February 18, 2019

Drop the Daily Chest X-Rays for Patients in Intensive Care

How we eliminated this common but unnecessary practice

chest-x-ray_650x450

By Anita Reddy, MD

Advertisement

Cleveland Clinic is a non-profit academic medical center. Advertising on our site helps support our mission. We do not endorse non-Cleveland Clinic products or services. Policy

Many hospitals obtain chest X-rays (CXR) daily on patients in their intensive care units (ICU), though it has been over a decade since this practice was recommended. The American College of Radiology (ACR) stopped recommending daily CXR in 2008 after much research showed that using on-demand imaging does not impact ICU length of stay, duration of mechanical ventilation, morbidity or mortality, and can negatively affect patients’ sleep and radiation exposure rates. The ACR strengthened its stance on daily CXR to “usually not appropriate” in 2011 and 2014.

But for most clinicians and hospitals, including Cleveland Clinic, daily CXR remained standard practice. We averaged 375 portable CXR per day across the health system in 2018. Given the data supporting on-demand images, we sought to move away from this practice across all Cleveland Clinic hospitals.

Our first step was to meet with all key stakeholders, including intensivists, surgeons, pulmonologists and radiologists. We then altered the options for chest imaging in the electronic health record so that providers could only order daily CXR for patients with cardiac support devices or who had undergone cardiac and thoracic surgery. Providers were also required to indicate a specific reason for the need in this population. We analyzed data from the pre- and post-intervention periods with a two-sample t-test.

Advertisement

Average daily portable CXRs decreased 23.5 percent overall (P < 0.001), and average overnight CXR decreased 36.6 percent (P < 0.001). The CXR volume during rounding hours did not increase in compensation, and actually decreased by 15.8 percent (P < 0.001). The initiative did not result in any reported harm events or delays in care. I presented these results at the 2019 Society of Critical Care Medicine Annual Congress.

Targeting the most appropriate patients

In the next phase of our project, we will continue to provide feedback to ICU directors about which providers are utilizing portable daily CXR. We also plan to reassess the need for daily CXR in cardiothoracic surgery and ICU patients to determine whether certain populations of patients may not benefit from this monitoring, and whether timing can be less disruptive to sleep for those who do need daily monitoring.

This initiative offered a way to improve patient experience, maximize caregiver efficiencies, minimize radiation exposure and standardize practices with no negative impact on patient outcomes.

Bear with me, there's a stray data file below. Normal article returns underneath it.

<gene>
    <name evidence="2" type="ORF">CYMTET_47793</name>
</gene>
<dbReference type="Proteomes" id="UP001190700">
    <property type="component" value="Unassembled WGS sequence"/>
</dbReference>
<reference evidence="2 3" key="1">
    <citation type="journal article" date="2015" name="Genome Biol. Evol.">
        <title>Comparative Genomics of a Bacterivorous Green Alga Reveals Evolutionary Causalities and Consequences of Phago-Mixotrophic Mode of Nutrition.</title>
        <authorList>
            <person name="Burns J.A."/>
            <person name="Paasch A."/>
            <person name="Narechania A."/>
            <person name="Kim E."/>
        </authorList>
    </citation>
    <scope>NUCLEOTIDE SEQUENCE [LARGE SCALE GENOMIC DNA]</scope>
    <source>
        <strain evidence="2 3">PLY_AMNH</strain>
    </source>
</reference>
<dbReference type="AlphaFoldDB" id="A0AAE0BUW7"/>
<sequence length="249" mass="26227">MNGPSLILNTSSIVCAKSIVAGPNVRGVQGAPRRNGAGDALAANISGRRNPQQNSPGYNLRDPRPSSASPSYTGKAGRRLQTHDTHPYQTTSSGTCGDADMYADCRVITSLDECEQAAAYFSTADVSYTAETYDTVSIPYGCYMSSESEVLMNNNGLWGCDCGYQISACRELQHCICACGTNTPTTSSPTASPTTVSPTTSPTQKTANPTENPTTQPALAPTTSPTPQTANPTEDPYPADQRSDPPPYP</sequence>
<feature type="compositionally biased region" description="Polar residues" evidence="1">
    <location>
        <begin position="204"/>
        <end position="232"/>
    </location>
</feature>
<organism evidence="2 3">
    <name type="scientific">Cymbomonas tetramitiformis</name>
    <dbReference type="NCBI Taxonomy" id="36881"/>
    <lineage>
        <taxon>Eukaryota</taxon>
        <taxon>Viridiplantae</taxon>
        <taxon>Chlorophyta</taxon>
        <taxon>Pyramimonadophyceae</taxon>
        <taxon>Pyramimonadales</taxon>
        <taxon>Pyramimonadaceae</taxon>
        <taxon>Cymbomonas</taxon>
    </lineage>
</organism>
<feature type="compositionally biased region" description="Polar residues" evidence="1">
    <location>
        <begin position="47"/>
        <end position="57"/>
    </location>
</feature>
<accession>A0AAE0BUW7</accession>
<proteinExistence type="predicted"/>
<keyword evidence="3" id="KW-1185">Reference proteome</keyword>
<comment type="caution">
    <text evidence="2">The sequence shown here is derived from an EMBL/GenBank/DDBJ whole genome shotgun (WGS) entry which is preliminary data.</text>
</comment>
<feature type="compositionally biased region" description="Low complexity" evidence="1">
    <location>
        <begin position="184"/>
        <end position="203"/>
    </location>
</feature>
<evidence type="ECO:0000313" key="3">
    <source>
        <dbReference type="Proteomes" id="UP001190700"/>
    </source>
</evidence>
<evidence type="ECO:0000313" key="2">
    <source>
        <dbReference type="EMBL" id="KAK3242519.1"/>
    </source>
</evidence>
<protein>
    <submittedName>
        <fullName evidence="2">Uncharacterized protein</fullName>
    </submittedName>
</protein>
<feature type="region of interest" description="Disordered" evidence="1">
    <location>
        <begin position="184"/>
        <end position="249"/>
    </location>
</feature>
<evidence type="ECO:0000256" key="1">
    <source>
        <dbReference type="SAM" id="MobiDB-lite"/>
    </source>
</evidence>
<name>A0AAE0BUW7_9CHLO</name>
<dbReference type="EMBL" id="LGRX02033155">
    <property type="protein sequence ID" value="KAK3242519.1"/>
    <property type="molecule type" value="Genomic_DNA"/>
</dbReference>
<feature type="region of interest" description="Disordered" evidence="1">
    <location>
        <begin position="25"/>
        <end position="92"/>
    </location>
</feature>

Advertisement

Dr. Reddy is Quality Officer in the Medical Intensive Care Unit and Associate Director of ICU Operations at Cleveland Clinic.

Related Articles

ARCU
January 2, 2024
How the Acute Respiratory Care Unit Improves Care for Complex Patients

Lessons learned from cohorting patients and standardizing care

23-PUL-4178617-CQD-DM-Stretching-boundaries-ARDS-Hero-1
December 27, 2023
Stretching the Boundaries of ARDS

New tools and protocols to improve care

Prone positioning
June 8, 2023
The Importance of a Multidisciplinary Approach to Prone Positioning in ARDS

Cleveland Clinic pulmonologists share a framework for how to implement effective clinical protocols to standardize evaluation and management of complex acute respiratory distress syndrome

MICU team members
May 22, 2023
How Cleveland Clinic’s Medical Oncology Intensive Care Unit Improves Outcomes

An interdisciplinary team of specialists improves outcomes with effective collaboration, communication and identifying and implementing best practices

22-PUL-3270759 CQD-The respiratory toxicity of opioids in 2022-650&#215;450
December 5, 2022
The Respiratory Toxicity of Opioids in 2022

A public health tragedy with persistent pathophysiological and therapeutic challenges

22-PUL-3153114 CQD-Complex Case 1-DrSimon Mucha650x450
October 10, 2022
Case Study: Severe Toxicity Immunotherapy Highlights Multidisciplinary Oncology ICU Care

Immune toxicity remains a diagnosis of exclusion, and multidisciplinary collaboration remains the cornerstone for early diagnosis and treatment.

650&#215;450-Artificial-Stone-Silicosis-Occupation-Lung-Disease (1)
April 7, 2021
Engineered Stone Silicosis: New Face of an Old Disease

A closer look at risk, clinical manifestations, treatment and prevention efforts

650&#215;450-COPD-Lung-Transplantation (1)
March 3, 2021
When Is Lung Transplantation an Option in COPD?

Refer early, even when patients aren’t yet transplant candidates

Ad